My meal was an exploration in beef. A simple but perfect tenderloin carpaccio with truffle Dijon dressing, artichoke and arugula salad was a mouthwatering starter. I will almost always order this paper-thin sliced raw beef appetizer. It simply melts in your mouth and that is always a good thing. I had a difficult time choosing the entrée, though. I came very close to ordering the double-cut veal chop but with all the pastas being made fresh daily, I had to go the pasta route. I chose the ravioli stuffed with beef short rib and spinach in a creamy mushroom, Marsala wine sauce. I’ve wondered for years what I’d like my last meal to be and I may have found it. Of course, I should have been able to put it together all along. Fresh made pasta combined with the rich decadent short rib filling and a sauce of creamy, earthy yet not too heavy sauce should have been a no brainer. But until now, I just didn’t make the connection. If there is a heaven, this is on the menu.

Stepping down off the cloud, we returned home but I was obsessed with recreating this dish or at least some version of it. I’ll admit, I forgot the spinach and rather than Marsala, I chose the jus from the braised short ribs. That’s because the jus was a combination of the beef juices and the entire bottle of wine I braised the short ribs in for 6 hours. This is not a simple dish to make. I did it in 2 days although each trip to the kitchen was quite brief. Fresh Won Ton wrappers are an excellent substitute for making your own pasta but eating this dish stepped up my time table for ordering my pasta maker –it should be here any day now. I’ll detail my version in the recipe below but the basics are: braise the ribs, let them cool, stuff the pasta, make the sauce and serve.

If a good meal makes you happy, this will make you giddy. It is worth the time you put in. Thank you J.K. Rowling and Thank You Harry Potter!!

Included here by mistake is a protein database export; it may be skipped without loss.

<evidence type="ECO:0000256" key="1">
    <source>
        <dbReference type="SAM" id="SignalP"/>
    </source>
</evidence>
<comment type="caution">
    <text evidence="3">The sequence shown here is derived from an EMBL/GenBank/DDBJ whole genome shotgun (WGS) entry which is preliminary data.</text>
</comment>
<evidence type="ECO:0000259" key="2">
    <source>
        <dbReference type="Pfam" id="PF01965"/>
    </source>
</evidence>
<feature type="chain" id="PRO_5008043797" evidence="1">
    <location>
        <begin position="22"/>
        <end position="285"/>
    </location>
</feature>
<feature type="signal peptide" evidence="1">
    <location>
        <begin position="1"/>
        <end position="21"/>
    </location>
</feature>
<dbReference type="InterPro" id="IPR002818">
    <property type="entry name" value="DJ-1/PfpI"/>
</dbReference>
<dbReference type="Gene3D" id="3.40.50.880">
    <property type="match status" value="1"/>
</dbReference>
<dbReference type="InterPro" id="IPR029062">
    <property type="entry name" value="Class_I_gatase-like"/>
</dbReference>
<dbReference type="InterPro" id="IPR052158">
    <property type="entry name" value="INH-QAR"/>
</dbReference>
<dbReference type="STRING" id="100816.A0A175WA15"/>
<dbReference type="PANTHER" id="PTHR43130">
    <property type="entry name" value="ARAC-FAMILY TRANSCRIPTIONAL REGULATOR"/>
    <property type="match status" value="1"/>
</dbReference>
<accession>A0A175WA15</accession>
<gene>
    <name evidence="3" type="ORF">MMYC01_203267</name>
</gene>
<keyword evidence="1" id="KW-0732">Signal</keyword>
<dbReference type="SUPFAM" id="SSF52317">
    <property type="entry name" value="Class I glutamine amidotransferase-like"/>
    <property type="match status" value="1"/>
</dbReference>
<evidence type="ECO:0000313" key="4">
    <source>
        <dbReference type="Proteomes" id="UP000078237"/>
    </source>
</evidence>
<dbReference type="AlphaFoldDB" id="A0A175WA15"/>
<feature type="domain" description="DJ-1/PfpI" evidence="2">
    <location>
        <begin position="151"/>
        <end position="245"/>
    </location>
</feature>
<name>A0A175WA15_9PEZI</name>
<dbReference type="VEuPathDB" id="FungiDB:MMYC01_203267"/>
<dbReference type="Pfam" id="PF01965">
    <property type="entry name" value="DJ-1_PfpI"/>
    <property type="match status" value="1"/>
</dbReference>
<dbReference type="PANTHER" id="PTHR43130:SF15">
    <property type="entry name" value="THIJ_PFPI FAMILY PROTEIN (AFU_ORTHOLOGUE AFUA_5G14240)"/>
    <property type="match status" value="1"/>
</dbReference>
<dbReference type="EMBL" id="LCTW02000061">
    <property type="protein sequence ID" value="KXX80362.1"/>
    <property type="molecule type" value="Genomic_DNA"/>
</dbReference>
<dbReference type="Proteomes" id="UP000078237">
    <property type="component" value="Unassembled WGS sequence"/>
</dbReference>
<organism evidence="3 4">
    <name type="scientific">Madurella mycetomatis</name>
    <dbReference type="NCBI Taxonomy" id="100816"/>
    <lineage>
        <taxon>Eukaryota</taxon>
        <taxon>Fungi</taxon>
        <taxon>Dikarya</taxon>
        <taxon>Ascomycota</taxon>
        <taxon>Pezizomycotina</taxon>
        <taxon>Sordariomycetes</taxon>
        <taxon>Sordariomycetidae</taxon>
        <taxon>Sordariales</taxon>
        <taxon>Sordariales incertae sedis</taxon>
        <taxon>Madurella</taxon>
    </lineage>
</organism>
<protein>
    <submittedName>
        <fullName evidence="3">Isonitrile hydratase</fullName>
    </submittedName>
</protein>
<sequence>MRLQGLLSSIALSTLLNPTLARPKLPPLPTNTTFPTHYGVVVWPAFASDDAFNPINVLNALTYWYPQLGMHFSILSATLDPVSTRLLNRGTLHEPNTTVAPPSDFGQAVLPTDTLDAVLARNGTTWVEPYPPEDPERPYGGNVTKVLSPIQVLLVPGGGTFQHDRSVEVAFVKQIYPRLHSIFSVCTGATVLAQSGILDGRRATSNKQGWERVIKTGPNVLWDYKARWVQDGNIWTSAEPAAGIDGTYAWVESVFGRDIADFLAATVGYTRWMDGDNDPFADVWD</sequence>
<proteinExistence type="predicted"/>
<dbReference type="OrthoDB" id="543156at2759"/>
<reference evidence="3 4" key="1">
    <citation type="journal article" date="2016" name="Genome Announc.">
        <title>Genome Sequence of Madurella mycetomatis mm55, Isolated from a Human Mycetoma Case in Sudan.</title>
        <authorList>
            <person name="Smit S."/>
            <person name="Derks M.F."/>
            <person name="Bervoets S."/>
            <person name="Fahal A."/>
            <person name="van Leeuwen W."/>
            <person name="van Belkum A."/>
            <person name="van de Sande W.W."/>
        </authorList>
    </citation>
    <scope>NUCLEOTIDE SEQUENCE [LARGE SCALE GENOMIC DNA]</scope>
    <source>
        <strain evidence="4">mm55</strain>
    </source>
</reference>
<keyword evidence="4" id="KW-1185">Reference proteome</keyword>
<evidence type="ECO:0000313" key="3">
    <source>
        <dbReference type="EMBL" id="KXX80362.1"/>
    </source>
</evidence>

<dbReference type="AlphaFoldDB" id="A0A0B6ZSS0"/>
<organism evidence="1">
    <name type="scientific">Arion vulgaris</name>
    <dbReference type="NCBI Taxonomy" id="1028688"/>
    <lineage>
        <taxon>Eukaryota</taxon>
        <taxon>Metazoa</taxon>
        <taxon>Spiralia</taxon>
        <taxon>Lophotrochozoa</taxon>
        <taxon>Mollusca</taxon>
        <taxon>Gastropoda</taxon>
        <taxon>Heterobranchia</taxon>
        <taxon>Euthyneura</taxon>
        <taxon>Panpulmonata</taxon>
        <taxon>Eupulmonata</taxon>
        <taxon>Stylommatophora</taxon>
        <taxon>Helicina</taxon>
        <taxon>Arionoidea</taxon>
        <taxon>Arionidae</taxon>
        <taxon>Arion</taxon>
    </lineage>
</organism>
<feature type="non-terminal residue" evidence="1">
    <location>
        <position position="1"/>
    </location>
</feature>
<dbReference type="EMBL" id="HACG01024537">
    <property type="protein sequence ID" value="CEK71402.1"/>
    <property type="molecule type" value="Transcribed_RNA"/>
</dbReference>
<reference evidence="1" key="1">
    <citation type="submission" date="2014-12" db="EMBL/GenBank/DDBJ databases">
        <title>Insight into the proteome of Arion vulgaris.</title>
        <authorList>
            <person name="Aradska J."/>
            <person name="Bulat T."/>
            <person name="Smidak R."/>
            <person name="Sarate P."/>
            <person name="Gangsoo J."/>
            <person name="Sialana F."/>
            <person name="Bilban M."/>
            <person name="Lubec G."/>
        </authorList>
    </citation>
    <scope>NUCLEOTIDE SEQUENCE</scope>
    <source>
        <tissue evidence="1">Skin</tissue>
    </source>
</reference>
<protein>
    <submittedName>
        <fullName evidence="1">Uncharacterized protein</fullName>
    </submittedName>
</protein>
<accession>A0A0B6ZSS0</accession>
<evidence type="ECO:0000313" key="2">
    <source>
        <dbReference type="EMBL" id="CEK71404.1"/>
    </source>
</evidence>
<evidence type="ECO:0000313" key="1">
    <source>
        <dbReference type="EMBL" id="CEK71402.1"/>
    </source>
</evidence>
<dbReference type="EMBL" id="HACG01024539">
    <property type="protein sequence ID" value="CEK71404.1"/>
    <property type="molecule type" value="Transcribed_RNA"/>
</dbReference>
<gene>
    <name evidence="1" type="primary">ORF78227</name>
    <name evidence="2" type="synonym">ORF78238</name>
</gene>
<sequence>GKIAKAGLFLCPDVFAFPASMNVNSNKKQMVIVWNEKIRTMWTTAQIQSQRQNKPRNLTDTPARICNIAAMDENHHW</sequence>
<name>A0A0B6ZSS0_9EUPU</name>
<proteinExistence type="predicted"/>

Short Rib Ravioli in a Creamy Mushroom Sauce

5 large short ribs
2 carrots peeled and chopped
1 onion sliced
3 cloves garlic, smashed
A few sprigs of Thyme
1 bottle of Merlot
32 Wonton wrappers
Fresh grated parmesan cheese
1 tbsp butter
1 tbsp olive oil
3 cups wild mushrooms (such as Cremini and Oyster)
1½ - 2 cups heavy cream
Salt and pepper to taste

In a crock pot combine the short ribs, onion, carrot, garlic and thyme with the wine. Season generously with salt and pepper.

Cover and cook for 6 hours. Remove ribs to a plate and allow to cool until you can easily handle. Shred the meat by hand taking care to discard any remaining large pieces of fat. Set aside. Strain the liquid and discard the solids. Put the jus in the refrigerator. Once the jus has chilled (a couple of hours at least), a layer of solid fat will have formed on the top. Using a spoon, remove this fat and discard, retaining just the liquid. Rewarm the short rib meat in a skillet over low heat with a few tablespoons of the jus.

To assemble the ravioli:
Place a teaspoon of the meat in a won ton wrapper and just a light shaving of parmesan atop. Take a second wonton wrapper and wet the outer edge with water. Seal the ravioli taking care to expel the air and not tearing the wrapper. This took me a little practice to get right. Repeat to finish the ravioli. Place in a pot of very lightly boiling water for no more than 1-2 minutes. Do this in small batches of 3-4 ravioli so they do not stick. Drain and set aside with ravioli not touching so they do not stick.

For the sauce:
In a large sauté pan over medium heat, add the butter and olive oil. Once heated add the mushrooms and cook for 2-3 minutes. Add 1/3 cup of the jus and reduce by half. About 15 minutes. Add the cream, reduce heat and again reduce by ½ taking care not to allow the cream to burn.

Putting it all together:
Add the ravioli to the pan with the cream sauce. Allow ravioli to rewarm and be coated by the sauce and serve.

A fresh baguette for that amazing mushroom sauce would be perfect!!